Laboratory

Laboratory tests are done to assess concentrations of gonadotrophins (LH, FSH), sex hormones (estrogen and testosterone). Peak LH/FSH ratio >0.66-1.0 in females is diagnostic of true precocious puberty while basal LH concentration of >0.6IU/L is diagnostic of precocious puberty in either sex. Response to exogenous GnRH is gold standard for diagnosis of true precocious puberty.

Thyroid function test is useful and may show hypothyroid condition. For patients who have only estrogen effects, the most useful screens for girls include ultrasensitive LH and follicle-stimulating hormone (FSH), and estradiol, and, for boys, LH, FSH, beta-human chorionic gonadotropin, and estradiol. For patients who have mainly androgen effects, the most useful initial tests include measurements of hormones such as total testosterone, dehydroepiandrosterone sulfate, 17-hydroxyprogesterone, and LH; all should be measured using high-sensitivity assays designed for young patients.

Radiological

Imaging is done for bone age determination with X-rays, MRI, and ultrasound scan of the pelvis for any gonadal changes. Plain X-rays of the left hand and wrist are done to check for increased skeletal maturation as a result of the effect of sex hormone. Pelvic and adrenal ultrasonography may be useful if any of the steroid levels are elevated. MRI rain may be done to rule out intracranial tumors in younger patients or males with central precocious puberty.

Treatment

This involves giving GnRH agonist drugs (for GnRH-dependant precocious puberty); and androgen or estrogen antagonist therapy (for GnRH-independent precocious puberty). Tumor excision may be needed for some tumors. Leuprolide acetate 10 to 20mcg/kg is given subcutaneously, and LH, FSH, testosterone (in boys), and estradiol (in girls) are measured at 0, 1, and 2h. Twenty –four hours after leuprolide administration, estradiol and testosterone may be measured to improve sensitivity of the test.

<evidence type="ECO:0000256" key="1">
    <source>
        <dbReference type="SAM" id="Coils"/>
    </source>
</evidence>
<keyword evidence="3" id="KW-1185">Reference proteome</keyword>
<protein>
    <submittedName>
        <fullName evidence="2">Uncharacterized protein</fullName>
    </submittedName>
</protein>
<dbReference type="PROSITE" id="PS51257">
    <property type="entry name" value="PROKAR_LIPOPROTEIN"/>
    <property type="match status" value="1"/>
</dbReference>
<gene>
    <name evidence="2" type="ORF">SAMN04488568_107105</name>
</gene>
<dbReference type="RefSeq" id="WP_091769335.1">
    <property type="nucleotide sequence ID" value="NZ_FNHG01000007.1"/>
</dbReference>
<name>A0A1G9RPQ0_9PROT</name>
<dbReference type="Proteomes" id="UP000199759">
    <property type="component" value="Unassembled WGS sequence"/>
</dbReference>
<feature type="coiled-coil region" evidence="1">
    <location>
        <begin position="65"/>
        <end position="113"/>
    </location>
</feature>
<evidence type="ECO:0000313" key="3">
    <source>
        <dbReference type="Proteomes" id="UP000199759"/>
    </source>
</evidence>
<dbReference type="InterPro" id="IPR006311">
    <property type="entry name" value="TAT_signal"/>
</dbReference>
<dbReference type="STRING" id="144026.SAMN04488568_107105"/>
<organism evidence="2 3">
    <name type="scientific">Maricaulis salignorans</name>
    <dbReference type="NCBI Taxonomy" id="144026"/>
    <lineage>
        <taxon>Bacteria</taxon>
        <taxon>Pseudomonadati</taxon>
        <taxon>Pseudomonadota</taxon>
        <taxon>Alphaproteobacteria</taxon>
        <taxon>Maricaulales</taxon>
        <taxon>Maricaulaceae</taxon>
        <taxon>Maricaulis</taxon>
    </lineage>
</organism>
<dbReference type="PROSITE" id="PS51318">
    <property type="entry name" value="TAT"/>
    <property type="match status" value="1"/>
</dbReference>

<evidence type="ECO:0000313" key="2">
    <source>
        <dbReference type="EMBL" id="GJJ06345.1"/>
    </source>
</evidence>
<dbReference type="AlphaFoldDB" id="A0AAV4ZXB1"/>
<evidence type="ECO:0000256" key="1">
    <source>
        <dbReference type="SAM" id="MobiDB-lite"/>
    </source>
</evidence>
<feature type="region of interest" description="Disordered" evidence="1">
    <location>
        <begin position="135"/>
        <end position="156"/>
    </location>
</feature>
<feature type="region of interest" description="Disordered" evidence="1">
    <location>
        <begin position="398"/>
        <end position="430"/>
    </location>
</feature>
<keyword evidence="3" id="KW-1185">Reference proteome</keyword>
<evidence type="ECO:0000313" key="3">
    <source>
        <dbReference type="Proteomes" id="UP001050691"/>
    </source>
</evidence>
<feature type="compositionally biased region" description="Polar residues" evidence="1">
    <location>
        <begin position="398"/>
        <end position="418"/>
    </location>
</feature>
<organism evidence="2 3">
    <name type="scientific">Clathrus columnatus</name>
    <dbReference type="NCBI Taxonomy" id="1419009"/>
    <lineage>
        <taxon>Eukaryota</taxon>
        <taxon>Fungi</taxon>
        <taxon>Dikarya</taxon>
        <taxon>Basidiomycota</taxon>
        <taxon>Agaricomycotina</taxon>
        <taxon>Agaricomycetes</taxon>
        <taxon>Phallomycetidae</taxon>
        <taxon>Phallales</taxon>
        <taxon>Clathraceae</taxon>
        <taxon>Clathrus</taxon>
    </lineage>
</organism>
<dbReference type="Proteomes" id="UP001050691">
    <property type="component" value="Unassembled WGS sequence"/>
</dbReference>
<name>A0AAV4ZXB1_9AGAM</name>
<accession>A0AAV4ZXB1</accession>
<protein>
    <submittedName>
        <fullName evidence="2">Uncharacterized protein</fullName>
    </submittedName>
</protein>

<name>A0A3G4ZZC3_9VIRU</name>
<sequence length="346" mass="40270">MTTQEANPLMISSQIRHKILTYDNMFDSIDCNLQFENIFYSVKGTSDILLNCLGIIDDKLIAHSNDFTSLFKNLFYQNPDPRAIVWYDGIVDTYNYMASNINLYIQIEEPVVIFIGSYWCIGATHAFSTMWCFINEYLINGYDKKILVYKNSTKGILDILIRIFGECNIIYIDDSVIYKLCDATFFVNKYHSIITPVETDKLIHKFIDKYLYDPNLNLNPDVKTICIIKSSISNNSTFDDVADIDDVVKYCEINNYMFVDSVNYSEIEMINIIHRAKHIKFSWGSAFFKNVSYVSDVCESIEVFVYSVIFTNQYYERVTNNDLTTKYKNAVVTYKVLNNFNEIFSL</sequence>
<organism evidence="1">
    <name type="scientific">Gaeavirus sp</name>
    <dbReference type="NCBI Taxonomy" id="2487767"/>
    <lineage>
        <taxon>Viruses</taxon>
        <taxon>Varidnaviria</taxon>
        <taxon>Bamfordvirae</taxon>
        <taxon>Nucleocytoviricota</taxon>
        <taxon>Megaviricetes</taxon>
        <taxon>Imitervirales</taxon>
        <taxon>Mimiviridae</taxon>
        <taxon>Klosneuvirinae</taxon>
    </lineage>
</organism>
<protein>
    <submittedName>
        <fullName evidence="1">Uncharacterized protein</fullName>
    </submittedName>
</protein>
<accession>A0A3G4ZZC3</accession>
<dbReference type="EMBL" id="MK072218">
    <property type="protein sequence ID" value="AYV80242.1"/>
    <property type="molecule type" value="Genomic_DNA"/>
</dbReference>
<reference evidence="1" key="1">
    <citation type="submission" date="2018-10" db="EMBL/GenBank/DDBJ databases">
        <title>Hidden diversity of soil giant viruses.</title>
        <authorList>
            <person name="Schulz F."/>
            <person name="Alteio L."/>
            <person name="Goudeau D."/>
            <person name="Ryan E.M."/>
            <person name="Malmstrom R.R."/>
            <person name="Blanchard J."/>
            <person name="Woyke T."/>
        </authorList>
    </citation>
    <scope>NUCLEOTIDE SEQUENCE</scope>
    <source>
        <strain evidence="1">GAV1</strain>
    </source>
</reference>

Conclusion

Precocious puberty occurs as a major pediatric endocrine problem in many tropical regions including Nigeria, a high index of suspicion is needed to diagnose such patients.

References

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3. Carel JC, Lahlou N, Roger M, Chaussain JL, Precocious puberty and statural growthHum Reprod Update 2004; 10: 135-47.

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5. Fuqua JS, Treatment and outcomes of precocious puberty:An updateJ Clin Endocrinol Metab 2013; 98: 2198-207.

6. Isbell EJ, Gronowski AM, Burtis ER, Bruns DE, Reproductive endocrinology and related disordersTietz Textbook of Clinical Chemistry and Molecular Diagnostics 2012; 5th ed. USA: Saunders Elsevier; 1960-1961.

7. Abreu AP, Dauber A, Macedo DB, Noel SD, Brito VN, Gill JC, Central precocious puberty caused by mutations in the imprinted gene MKRN3N Engl J Med 2013; 368: 2467-75.

8. Ko JM, Lee HS, Hwang JS, KISS1 gene analysis in Korean girls with central precocious puberty:A polymorphism, p. P110T, suggested to exert a protective effectEndocr J 2010; 57: 701-9.